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Effects of B vitamins and omega 3 fatty acids on cardiovascular diseases: a randomised placebo controlled trial.

Galan P, Kesse-Guyot E, Czernichow S, Briancon S, Blacher J, Hercberg S, SU.FOL.OM3 Collaborative Gro - BMJ (2010)

Bottom Line: Allocation to B vitamins lowered plasma homocysteine concentrations by 19% compared with placebo, but had no significant effects on major vascular events (75 v 82 patients, hazard ratio, 0.90 (95% confidence interval 0.66 to 1.23, P=0.50)).Allocation to omega 3 fatty acids increased plasma concentrations of omega 3 fatty acids by 37% compared with placebo, but also had no significant effect on major vascular events (81 v 76 patients, hazard ratio 1.08 (0.79 to 1.47, P=0.64)).This study does not support the routine use of dietary supplements containing B vitamins or omega 3 fatty acids for prevention of cardiovascular disease in people with a history of ischaemic heart disease or ischaemic stroke, at least when supplementation is introduced after the acute phase of the initial event.

View Article: PubMed Central - PubMed

Affiliation: UMR U557 Inserm, U1125 Inra, Cnam, Université Paris 13, CRNH IdF, F-93017 Bobigny, France. p.galan@uren.smbh.univ-paris13.fr

ABSTRACT

Objective: To investigate whether dietary supplementation with B vitamins or omega 3 fatty acids, or both, could prevent major cardiovascular events in patients with a history of ischaemic heart disease or stroke.

Design: Double blind, randomised, placebo controlled trial; factorial design.

Setting: Recruitment throughout France via a network of 417 cardiologists, neurologists, and other physicians.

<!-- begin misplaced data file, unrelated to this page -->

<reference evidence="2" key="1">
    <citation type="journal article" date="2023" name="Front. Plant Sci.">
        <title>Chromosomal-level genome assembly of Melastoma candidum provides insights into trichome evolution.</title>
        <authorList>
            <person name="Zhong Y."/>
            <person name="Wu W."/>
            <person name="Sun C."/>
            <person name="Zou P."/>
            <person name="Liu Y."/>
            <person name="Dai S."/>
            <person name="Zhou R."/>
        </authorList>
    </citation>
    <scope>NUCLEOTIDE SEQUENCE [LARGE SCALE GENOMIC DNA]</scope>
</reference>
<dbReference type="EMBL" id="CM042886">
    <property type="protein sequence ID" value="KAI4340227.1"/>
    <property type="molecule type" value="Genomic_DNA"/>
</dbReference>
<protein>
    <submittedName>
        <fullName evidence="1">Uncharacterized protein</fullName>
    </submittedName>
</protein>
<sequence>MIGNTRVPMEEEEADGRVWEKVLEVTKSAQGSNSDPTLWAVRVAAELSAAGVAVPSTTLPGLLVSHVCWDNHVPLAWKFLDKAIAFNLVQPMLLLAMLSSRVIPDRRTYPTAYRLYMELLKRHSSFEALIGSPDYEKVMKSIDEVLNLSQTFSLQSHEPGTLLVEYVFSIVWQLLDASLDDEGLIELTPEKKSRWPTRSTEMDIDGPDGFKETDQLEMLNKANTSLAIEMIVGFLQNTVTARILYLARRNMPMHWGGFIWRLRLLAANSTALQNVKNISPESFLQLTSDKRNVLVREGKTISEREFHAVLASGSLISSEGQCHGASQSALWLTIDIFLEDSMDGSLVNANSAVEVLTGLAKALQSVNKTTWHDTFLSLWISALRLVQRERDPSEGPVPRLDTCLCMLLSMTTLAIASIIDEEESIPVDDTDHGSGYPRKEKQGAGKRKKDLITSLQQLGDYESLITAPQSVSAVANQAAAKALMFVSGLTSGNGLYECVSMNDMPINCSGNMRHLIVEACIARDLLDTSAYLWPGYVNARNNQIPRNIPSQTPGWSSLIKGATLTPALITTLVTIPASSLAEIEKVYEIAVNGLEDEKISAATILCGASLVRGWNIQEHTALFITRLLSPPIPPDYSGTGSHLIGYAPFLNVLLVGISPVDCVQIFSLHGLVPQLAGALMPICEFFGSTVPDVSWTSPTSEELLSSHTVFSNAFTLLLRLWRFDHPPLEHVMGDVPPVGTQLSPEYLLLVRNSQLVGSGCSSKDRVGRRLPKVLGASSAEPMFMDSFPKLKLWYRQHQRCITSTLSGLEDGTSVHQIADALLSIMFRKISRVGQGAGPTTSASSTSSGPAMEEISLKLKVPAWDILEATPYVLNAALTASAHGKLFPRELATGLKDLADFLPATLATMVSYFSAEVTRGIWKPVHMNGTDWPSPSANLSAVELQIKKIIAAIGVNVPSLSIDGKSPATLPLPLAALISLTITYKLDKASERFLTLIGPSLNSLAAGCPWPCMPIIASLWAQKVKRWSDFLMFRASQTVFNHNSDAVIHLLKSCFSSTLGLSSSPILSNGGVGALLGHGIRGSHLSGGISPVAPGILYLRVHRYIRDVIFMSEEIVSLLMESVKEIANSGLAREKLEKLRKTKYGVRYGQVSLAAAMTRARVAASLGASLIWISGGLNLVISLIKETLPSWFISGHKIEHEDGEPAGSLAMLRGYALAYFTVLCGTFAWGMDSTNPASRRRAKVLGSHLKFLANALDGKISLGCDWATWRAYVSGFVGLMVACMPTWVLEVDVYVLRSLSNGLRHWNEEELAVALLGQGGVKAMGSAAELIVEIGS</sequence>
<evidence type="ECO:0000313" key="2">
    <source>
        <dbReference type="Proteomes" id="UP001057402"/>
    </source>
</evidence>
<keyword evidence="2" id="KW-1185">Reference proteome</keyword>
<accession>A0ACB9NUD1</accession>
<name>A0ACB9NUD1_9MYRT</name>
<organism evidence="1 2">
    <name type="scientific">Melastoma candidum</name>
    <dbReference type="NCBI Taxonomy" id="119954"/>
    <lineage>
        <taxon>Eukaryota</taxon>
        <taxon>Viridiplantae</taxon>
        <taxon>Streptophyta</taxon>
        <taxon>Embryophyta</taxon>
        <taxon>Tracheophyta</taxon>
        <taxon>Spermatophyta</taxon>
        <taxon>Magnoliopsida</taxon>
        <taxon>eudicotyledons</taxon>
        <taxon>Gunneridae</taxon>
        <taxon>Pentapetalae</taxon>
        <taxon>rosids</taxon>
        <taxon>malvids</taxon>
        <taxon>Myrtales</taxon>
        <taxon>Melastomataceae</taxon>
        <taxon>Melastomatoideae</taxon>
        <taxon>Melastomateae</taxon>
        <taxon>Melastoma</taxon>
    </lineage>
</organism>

Participants: 2501 patients with a history of myocardial infarction, unstable angina, or ischaemic stroke.

Intervention: Daily dietary supplement containing 5-methyltetrahydrofolate (560 μg), vitamin B-6 (3 mg), and vitamin B-12 (20 μg) or placebo; and containing omega 3 fatty acids (600 mg of eicosapentanoic acid and docosahexaenoic acid at a ratio of 2:1) or placebo. Median duration of supplementation was 4.7 years.

Main outcome measures: Major cardiovascular events, defined as a composite of non-fatal myocardial infarction, stroke, or death from cardiovascular disease.

Results: Allocation to B vitamins lowered plasma homocysteine concentrations by 19% compared with placebo, but had no significant effects on major vascular events (75 v 82 patients, hazard ratio, 0.90 (95% confidence interval 0.66 to 1.23, P=0.50)). Allocation to omega 3 fatty acids increased plasma concentrations of omega 3 fatty acids by 37% compared with placebo, but also had no significant effect on major vascular events (81 v 76 patients, hazard ratio 1.08 (0.79 to 1.47, P=0.64)).

Conclusion: This study does not support the routine use of dietary supplements containing B vitamins or omega 3 fatty acids for prevention of cardiovascular disease in people with a history of ischaemic heart disease or ischaemic stroke, at least when supplementation is introduced after the acute phase of the initial event.

Trial registration: Current Controlled Trials ISRCTN41926726.

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Related in: MedlinePlus

Fig 2 Effect of dietary supplementation with B vitamins on cardiovascular events and mortality (adjusted for age and sex)
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fig2: Fig 2 Effect of dietary supplementation with B vitamins on cardiovascular events and mortality (adjusted for age and sex)

Mentions: During a median of 4.7 years of follow-up, 157 participants (6.3%) experienced a major confirmed cardiovascular event, with 20 individuals experiencing more than one cardiovascular event. Allocation to B vitamins was not associated with any significant effect on major vascular events (75 v 82 individuals, hazard ratio 0.90 (95% confidence interval 0.66 to 1.23), P=0.50; fig 2). B vitamins had no significant effect on the cumulative incidence of the primary end points throughout the scheduled treatment period (fig 3).